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Plan to convert Istanbul’s Hagia Sophia back into mosque sows international division

Tumult in Turkey

Plan to convert Istanbul’s Hagia Sophia back into mosque sows international division

The domestic response to international uproar over a move to transform Hagia Sofia into an active mosque has been split, and now the decision is up to the president himself. (Adli Wahid/Unsplash)

UPDATE: 7/10/20: Just hours after a court ruling was announced, Turkish President Recep Tayyip Erdogan officially signed a decree that orders Hagia Sophie, now a museum, to be turned back into a mosque.

Hagia Sophia, the 1,483-year-old Greek Orthodox Christian cathedral-turned-Ottoman mosque-turned-museum in the heart of Istanbul could potentially be reconverted back into an active mosque if Turkish President Recep Tayyip Erdoğan, an anti-democratic populist gets his way. Listed as a UNESCO World Heritage Site in 1985 and often referred to as one of the many eighth wonders of the world, the soaring 6th-century masonry structure, the world’s largest building at the time of its completion, has been a museum since 1935, a pointedly secular usage that Erdoğan once decried as being a “very big mistake.”

Holding regular religious services at the site would be in direct violation of UNESCO conservation rules that stipulate that the organization needs to approve any sort of major shift such as, in this case, transitioning from a nonsecular museum into an active mosque (these rules have already been breached by Erdoğan). Twenty percent of UNESCO World Heritage Sites have spiritual or religious connections.



The move, not surprisingly, has prompted international outrage—particularly in Greece, Russia, and the United States—and left Turkey’s population largely split.

“The United States views a change in the status of the Hagia Sophia as diminishing the legacy of this remarkable building and its unsurpassed ability—so rare in the modern world—to serve humanity as a much-needed bridge between those of differing faith traditions and cultures,” said U.S. Secretary of State Mike Pompeo in a press release.

“The Hagia Sophia is the property of Turkey, like all our cultural assets located on our land,” Turkish Foreign Ministry spokesman Hami Aksoy shot back in a statement.

Greece has been particularly vocal in its dissent. As reported by Reuters, governmental spokesperson Stelios Petsas warned in a recent news conference that shelving Hagia Sophia’s secular status could potentially lead to a “huge emotional chasm” between Turkey, which is over 80 percent Sunni Islam, and its Christian neighbors as well as other Christian-majority nations around the world. Critics claim the move has little to do with religion or heritage and is more a naked political ploy for Erdoğan and his party to maintain a hold on support from his increasingly diminishing conservative base.

insisde hagia sophia
There’s no place like dome: Inside Hagia Sophia, Istanbul’s most visited tourist site. (Abdullah Öğük/Unsplash)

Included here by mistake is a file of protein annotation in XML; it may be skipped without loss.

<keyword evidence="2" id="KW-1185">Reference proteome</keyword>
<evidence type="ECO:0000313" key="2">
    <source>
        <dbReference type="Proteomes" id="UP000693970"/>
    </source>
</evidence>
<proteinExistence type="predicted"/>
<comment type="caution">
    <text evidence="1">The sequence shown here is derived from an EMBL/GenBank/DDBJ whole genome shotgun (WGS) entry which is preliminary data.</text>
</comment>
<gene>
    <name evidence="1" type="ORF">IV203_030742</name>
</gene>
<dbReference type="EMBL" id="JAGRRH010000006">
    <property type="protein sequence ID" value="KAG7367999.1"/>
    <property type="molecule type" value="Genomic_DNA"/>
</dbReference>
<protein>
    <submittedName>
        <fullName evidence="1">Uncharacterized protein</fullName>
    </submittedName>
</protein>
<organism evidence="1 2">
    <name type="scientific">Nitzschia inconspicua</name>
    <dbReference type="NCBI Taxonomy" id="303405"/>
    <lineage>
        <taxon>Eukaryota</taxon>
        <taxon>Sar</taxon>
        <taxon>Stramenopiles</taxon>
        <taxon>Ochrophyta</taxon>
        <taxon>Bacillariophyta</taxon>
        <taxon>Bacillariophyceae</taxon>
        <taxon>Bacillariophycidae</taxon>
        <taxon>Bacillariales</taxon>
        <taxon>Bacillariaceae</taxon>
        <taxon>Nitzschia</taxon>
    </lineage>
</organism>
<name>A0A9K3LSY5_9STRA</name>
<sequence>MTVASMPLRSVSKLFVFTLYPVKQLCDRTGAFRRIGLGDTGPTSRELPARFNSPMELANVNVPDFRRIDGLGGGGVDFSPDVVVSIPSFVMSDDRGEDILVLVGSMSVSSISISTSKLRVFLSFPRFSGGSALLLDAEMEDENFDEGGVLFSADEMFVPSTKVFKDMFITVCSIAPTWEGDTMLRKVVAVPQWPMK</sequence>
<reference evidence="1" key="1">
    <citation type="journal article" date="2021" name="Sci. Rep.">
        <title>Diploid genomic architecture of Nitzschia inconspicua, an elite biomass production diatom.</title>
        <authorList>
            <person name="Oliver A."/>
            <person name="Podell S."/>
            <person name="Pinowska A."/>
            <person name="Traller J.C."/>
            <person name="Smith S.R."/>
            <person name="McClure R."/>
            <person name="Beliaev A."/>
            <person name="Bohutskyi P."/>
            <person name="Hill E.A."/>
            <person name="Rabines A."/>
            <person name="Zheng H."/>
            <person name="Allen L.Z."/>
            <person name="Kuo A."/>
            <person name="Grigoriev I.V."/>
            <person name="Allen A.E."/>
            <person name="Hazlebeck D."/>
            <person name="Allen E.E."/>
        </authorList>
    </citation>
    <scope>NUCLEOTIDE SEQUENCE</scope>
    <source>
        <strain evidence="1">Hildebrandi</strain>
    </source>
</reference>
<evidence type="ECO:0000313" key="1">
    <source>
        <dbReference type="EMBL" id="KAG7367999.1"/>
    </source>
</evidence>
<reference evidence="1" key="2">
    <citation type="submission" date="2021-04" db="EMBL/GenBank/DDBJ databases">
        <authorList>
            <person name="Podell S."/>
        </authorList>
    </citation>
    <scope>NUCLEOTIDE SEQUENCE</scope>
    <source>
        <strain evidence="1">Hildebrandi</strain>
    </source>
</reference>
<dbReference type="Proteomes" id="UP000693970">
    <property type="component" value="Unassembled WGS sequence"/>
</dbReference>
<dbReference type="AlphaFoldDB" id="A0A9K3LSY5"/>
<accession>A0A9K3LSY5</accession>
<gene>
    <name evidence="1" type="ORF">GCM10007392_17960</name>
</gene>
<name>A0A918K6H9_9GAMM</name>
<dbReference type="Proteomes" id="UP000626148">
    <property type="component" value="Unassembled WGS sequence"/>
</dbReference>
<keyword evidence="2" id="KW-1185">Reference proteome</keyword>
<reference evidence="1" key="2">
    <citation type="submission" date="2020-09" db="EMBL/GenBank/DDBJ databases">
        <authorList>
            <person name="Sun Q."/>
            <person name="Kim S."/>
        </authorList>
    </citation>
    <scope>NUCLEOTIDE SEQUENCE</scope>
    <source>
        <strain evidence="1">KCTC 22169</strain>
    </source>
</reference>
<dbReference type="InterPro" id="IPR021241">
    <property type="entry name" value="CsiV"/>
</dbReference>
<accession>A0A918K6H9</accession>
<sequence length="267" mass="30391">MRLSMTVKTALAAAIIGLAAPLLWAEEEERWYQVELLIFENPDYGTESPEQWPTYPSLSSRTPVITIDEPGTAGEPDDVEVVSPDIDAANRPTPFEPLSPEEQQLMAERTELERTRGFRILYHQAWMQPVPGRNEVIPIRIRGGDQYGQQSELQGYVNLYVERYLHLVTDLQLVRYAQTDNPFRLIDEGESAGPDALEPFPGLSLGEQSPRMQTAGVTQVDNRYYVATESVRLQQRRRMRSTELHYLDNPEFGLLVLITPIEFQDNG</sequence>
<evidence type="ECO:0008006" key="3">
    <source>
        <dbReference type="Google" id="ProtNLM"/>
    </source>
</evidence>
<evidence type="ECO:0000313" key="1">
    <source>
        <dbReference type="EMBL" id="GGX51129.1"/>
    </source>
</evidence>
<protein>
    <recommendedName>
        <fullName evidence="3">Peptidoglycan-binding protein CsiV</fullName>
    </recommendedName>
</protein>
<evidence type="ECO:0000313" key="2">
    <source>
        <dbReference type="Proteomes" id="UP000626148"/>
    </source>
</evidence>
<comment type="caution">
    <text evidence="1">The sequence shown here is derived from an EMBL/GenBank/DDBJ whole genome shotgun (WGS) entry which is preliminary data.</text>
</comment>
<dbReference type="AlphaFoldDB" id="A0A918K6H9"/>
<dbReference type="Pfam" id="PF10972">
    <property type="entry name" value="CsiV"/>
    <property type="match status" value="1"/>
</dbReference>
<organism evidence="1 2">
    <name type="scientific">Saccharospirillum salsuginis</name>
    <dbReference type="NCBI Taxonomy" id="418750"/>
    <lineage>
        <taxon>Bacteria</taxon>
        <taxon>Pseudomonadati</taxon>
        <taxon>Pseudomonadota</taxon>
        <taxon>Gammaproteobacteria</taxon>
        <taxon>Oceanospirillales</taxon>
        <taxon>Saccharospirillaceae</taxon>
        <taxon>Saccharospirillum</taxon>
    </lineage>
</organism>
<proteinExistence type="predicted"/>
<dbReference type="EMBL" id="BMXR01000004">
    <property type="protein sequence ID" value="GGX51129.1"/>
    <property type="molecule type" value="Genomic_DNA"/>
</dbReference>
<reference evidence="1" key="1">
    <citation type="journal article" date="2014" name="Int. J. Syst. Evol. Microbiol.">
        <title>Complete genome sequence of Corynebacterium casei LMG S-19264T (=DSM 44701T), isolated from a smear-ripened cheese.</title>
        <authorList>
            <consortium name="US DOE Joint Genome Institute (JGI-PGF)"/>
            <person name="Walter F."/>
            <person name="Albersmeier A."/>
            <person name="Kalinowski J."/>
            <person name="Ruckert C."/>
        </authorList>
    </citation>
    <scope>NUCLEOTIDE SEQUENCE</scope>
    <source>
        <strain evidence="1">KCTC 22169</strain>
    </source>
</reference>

The conversion of Istanbul’s tourist-luring masterwork of Byzantine architecture back into a mosque, which was its function from 1453 until shortly after the collapse of the Ottoman Empire, has percolated for years now. That reality is now closer than ever as the world awaits the results of a final ruling on the matter from Turkey’s most powerful administrative court, the Council of the State. Per a tweet published by Turkish journalist Mehmet Ardıç, the court has indeed decided—following a 17-minute hearing held earlier this month—to overturn the 1934 ruling by Kemal Ataturk, the secularist founding father of the modern Republic of Turkey, that commanded the building be stripped of its religious usage and be transformed into a national monument and museum.

As detailed by the New York Times, Erdoğan, a pious Muslim, will be tasked with making the final decision with regard to Hagia Sophia’s fate after the court makes a formal announcement on its verdict in the coming days. “Mr. Erdogan, who comes from a conservative Muslim tradition, has overseen a steady chipping away of the secular rules of the Ataturk republic, with a concerted effort to revive the glories of the Ottoman era,” wrote the Times.



In addition to foreign leaders, preservationists, art historians, and the operators of tourism companies dedicated to showcasing the Byzantine splendors of Hagia Sophia—Istanbul’s most visited tourist site—have sounded the alarm.

“I am more interested in preserving Hagia Sophia as a cultural treasure,” Zeynep Ahunbay, a conservation architect with professional ties to the site, tells the Times. “The best way to preserve and present it is by the museum function.”

While there’s no indication yet that Hagia Sophia would be closed off altogether to non-worshippers, access to areas of the former cathedral could be restricted and some of its most crowd-drawing attributes, including its famed Christian mosaics and frescos which took years to restore after the fall of the Ottoman Empire, could once again be concealed in accordance to Muslim law.